Associated Press Writer
VATICAN CITY — While the Vatican has picked the highly disciplined Jesuits as advance men for planning papal pilgrimages and to run its worldwide broadcasting network, the notion of a Jesuit pope is still being absorbed in the Holy See.
Before Pope Francis, no one from the nearly 500-year-old missionary order had been pope.
Previous popes have punished Jesuit theologians for being too progressive in preaching and teaching. The last pontiff, Benedict XVI, sent a polite but firm letter inviting the order’s worldwide members to pledge “total adhesion” to Catholic doctrine, including on divorce, homosexuality and liberation theology.
So, just what is the Society of Jesus, as the Jesuit order is formally called, and what makes it so appreciated yet so feared at times by the Vatican?
WHO STARTED IT ALL?
Seven men, who bonded together as they took their first religious vows of chastity and poverty in Paris in 1534, founded the Company of Jesus. It later changed its name to the Society of Jesus.
Principal founder was St. Ignatius of Loyola, and companions in the venture included St. Francis Xavier, whose evangelical zeal inspired, along with Franciscan founder St. Francis of Assisi, the Argentine Cardinal Jorge Bergoglio in his pontifical name choice, Pope Francis.
Visitors in Rome can see the four small rooms where Ignatius spent his final years, including the bedroom where he died and the dining room where he chatted with missionaries before they set out for India or the Americas.
WHO’S IN IT NOW?
The order counts some 19,000 members worldwide, making it the largest male religious order in the world.
WHAT’S THE MISSION?
The founders first hoped to go to the Holy Land to convert Muslims, but when Turkish warfare foiled those plans, they headed to Rome instead. Their order’s constitution won papal approval in 1540.
The Jesuits set off to foreign lands where they zealously toiled as missionaries. Francis Xavier and Matteo Ricci, an Italian who helped introduce Christianity to China in the 16th century, were among them. In Latin America and North America, the Jesuits were nicknamed “Black Robes” by the Native Americans for their characteristic garb.
Another claim to fame is education. Some 3,730 Jesuit-run schools worldwide educate 2.5 million students. Ignatius founded what became the most prestigious pontifical university in Rome, the Gregorian, whose degree is an essential entry on CVs for those aiming to rise in the Vatican’s hierarchy, lead dioceses or become Vatican diplomats.
Three Jesuit priests who sailed into Yokohama harbor in Japan founded Sophia University in Tokyo. Another major Jesuit school is Georgetown University.
Pope Francis’ academic training is classic Jesuit — broad and intellectually challenging, a mix of practical material and humanities. He trained as a chemist, and taught literature, psychology, philosophy and theology.
WHY THE TANGLES WITH VATICAN?
The Jesuits push a social justice agenda and their work with the poor in Latin America in the late 20th century sparked worries in the Vatican that they were embracing Marxist political movements.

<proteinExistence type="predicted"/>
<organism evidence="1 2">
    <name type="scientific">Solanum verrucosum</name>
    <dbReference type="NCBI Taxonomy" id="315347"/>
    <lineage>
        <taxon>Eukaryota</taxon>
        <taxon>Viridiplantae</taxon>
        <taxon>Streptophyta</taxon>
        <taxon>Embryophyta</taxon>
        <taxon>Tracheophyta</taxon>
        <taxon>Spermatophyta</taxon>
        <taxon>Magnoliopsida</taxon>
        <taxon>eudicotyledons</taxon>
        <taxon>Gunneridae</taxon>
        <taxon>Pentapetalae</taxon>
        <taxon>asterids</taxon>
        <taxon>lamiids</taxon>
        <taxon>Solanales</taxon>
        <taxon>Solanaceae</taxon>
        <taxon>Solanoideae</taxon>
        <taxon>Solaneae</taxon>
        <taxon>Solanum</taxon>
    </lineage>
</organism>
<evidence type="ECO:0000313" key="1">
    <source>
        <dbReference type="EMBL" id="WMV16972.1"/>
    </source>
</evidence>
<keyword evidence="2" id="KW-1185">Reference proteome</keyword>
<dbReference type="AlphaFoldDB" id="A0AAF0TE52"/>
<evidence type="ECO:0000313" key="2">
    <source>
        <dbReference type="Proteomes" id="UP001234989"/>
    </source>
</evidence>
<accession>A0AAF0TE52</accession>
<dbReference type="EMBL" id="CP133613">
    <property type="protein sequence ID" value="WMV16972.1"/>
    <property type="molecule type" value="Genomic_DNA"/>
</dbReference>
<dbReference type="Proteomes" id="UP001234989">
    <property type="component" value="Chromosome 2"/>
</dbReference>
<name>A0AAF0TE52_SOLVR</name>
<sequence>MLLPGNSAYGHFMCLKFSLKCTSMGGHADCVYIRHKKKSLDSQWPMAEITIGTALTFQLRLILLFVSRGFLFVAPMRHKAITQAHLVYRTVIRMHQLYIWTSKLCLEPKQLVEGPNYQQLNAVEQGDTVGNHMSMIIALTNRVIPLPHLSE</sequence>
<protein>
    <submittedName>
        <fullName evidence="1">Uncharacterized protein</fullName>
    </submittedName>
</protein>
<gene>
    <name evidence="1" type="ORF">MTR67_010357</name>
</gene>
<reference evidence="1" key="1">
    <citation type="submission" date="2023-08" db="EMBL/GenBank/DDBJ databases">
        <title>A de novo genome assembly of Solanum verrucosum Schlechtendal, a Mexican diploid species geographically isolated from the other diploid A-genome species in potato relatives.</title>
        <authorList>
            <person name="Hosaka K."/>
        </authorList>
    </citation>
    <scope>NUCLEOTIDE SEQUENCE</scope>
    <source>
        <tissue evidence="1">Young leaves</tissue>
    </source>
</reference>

Some Jesuits, especially in the United States and the Netherlands, questioned papal pronouncements on birth control, priestly celibacy and the ban on women priests.
During Benedict’s papacy, a Spanish Jesuit, the Rev. Jon Sobrino, a well-known champion of liberation theology, saw some of his writings condemned by the Vatican as “erroneous or dangerous.”
Last year, Cardinal Donald Wuerl of Washington blasted Georgetown University for inviting President Barack Obama’s health secretary to give a speech. U.S. bishops have clashed with Obama’s administration on health care and contraceptives.
Another Jesuit school, Seattle University, angered conservative Catholics by inviting a former governor who supported abortion rights to speak.
IF POVERTY’S THEIR THING, WHY THE FANCY CHURCHES?
Jesuits in Europe were a significant force in the Counter Reformation after the rise of Protestantism on the continent. Their imposing Baroque churches in Rome are one legacy of this.
WHY ARE THE JESUITS SO RELUCTANT TO BECOME POPES?
As the Holy See’s own spokesman, the Rev. Federico Lombardi, a Jesuit, put it Thursday: Jesuits are “known for service” to others and not for wielding authority.
Milan Cardinal Carlo Maria Martini, another Jesuit, was said to be a top contender at the start of the 2005 conclave that elected Benedict. But, suffering from Parkinson’s disease, like John Paul II, he was quoted as saying that “the church doesn’t need another ailing pope” and took himself out of contention.
In the same conclave, Bergoglio reportedly was the top vote-getter behind Benedict, but made clear to his fellow electors that he didn’t want the job, paving the way for Benedict’s election.
ARE THERE ANY JESUIT POLITICIANS?
The Rev. Robert Drinan, a Jesuit, was elected to the U.S. Congress during the height of the Vietnam War on an anti-war platform. When he died, in 2007, Sen. Edward Kennedy, hailed Drinan as a “profile in courage.”